Table 3
Candidate wing spot patterning genes obtained from a literature search are listed in column 1. Column 2 has the number of annotated orthologs across Lepidoptera in our NCBI protein database search using the full gene name as listed and alternate names (comma separated). Column 3 presents the number of proteins per gene that matched in our Exonerate workflow
Candidate gene (alt. name in brackets) [Reference]NCBI Protein Matches within Lepidoptera (n)protein2genome matches against the Maniola genome (n)
1Ap (Beldade et al. 2005)10
2APC (Saenko et al. 2010)184
3Apterous / apterousA (apA) (Beldade et al. 2005; Prakash and Monteiro 2018)254
4Black (Walker and Monteiro 2013)50
5C2 domain-containing protein 5 (C2CD5) (Rivera-Colón et al. 2018 preprint)327
6Calcium-activated potassium channel slowpoke (slo) (Özsu and Monteiro 2017; Rivera-Colón et al. 2018 preprint)205191
7Cortex (Nadeau et al. 2016; Callier 2018)260
8Decapentaplegic (dpp) (Monteiro et al. 2013; Connahs et al. 2017 preprint)14586
9Distal-less (Dll) (Koch et al. 2003; Reed and Serfas 2004; Monteiro et al. 2013)471
10Doublesex (dsx) (Kunte et al. 2014; Nishikawa et al. 2015)204101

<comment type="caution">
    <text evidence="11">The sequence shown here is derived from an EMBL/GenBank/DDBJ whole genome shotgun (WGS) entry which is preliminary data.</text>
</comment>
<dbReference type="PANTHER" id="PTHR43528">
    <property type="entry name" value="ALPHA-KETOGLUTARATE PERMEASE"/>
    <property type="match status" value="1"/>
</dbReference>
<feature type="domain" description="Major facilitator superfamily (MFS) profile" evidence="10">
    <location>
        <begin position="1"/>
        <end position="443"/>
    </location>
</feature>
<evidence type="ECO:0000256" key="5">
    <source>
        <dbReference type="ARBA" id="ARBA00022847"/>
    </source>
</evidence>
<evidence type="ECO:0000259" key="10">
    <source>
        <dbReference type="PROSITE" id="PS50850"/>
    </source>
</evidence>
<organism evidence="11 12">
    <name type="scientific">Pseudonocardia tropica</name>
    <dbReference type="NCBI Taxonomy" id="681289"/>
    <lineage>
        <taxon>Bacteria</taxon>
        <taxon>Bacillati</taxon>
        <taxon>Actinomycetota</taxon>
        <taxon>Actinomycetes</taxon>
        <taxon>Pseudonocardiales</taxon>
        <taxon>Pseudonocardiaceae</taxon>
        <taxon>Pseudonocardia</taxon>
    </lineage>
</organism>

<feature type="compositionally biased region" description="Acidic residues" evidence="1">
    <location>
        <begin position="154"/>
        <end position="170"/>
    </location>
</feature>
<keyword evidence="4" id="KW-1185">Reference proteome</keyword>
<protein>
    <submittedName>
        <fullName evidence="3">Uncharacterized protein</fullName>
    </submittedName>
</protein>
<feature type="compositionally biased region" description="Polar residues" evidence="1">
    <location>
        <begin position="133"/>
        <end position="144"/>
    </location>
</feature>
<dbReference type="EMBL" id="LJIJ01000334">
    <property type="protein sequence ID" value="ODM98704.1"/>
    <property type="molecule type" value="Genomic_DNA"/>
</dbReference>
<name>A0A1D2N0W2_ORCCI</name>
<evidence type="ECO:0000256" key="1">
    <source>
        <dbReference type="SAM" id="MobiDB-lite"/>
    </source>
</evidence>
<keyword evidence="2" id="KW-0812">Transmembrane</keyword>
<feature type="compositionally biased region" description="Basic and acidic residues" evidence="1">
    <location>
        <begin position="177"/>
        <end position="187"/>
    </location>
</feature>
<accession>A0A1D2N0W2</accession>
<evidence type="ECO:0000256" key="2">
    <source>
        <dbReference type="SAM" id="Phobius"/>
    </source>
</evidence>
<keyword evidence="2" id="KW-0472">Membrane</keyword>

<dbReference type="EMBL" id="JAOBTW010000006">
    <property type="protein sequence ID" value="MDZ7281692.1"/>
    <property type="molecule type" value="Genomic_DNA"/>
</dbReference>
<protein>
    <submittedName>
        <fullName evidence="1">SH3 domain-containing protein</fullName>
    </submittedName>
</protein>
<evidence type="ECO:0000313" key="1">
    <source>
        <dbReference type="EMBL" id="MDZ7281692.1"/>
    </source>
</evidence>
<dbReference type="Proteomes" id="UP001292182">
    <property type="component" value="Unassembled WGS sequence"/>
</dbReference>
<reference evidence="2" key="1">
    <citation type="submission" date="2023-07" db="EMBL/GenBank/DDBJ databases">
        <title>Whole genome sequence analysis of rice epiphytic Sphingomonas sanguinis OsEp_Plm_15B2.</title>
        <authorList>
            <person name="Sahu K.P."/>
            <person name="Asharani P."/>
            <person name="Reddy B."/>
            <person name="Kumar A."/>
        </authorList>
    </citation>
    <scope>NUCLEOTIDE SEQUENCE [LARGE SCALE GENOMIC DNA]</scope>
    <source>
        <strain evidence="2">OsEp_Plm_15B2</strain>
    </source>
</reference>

11DP transcription factor (dp) (Beldade et al. 2005)42
12Ecdysone receptor (ecr) (Koch et al. 1996; Koch et al. 2003)10133
13engrailed (en) (Brunetti et al. 2001)190
14Geranylgeranyl pyrophosphate synthase (GGPS1) (Rivera-Colón et al. 2018 preprint)2610
15Hox (Hombría 2011)396
16Invected (Brunetti et al. 2001)150
17Naked cuticle (Saenko et al. 2010)163
18Neutral Ceramidase (Cdase) (Özsu and Monteiro 2017; Rivera-Colón et al. 2018 preprint)3222
19Notch (N) (Reed and Serfas 2004)11772
20numb (Rivera-Colón et al. 2018 preprint)400
21Optix (Reed et al. 2011; Callier 2018)53
22Phosphoinositide 3-kinase adapter protein 1 (PIK3AP1) (Rivera-Colón et al. 2018 preprint)580
23poikilomousa / poik (HM00025) (Nadeau et al. 2015 preprint)20
24spaetzle (spz) (Özsu and Monteiro 2017; Rivera-Colón et al. 2018 preprint)652
25spalt (Sal) (Brunetti et al. 2001)11
26Transient receptor potential channel pyrexia (pyx) (Özsu and Monteiro 2017; Rivera-Colón et al. 2018 preprint)7423
27Vermilion (Beldade et al. 2005)20
28wingless (wg) (Monteiro et al. 2006)0
29WntA (Callier 2018)11
30Zinc finger CCCH domain-containing protein 10 (ZC3H10) (Rivera-Colón et al. 2018 preprint)231

Specific experiments now need to be undertaken to further test candidate genes and their possible roles in wing-spot polymorphism, and to revisit other findings from Ford and co-workers (reviewed in (Ford 1965)) in the iconic Scillies study system.

Concluding remarks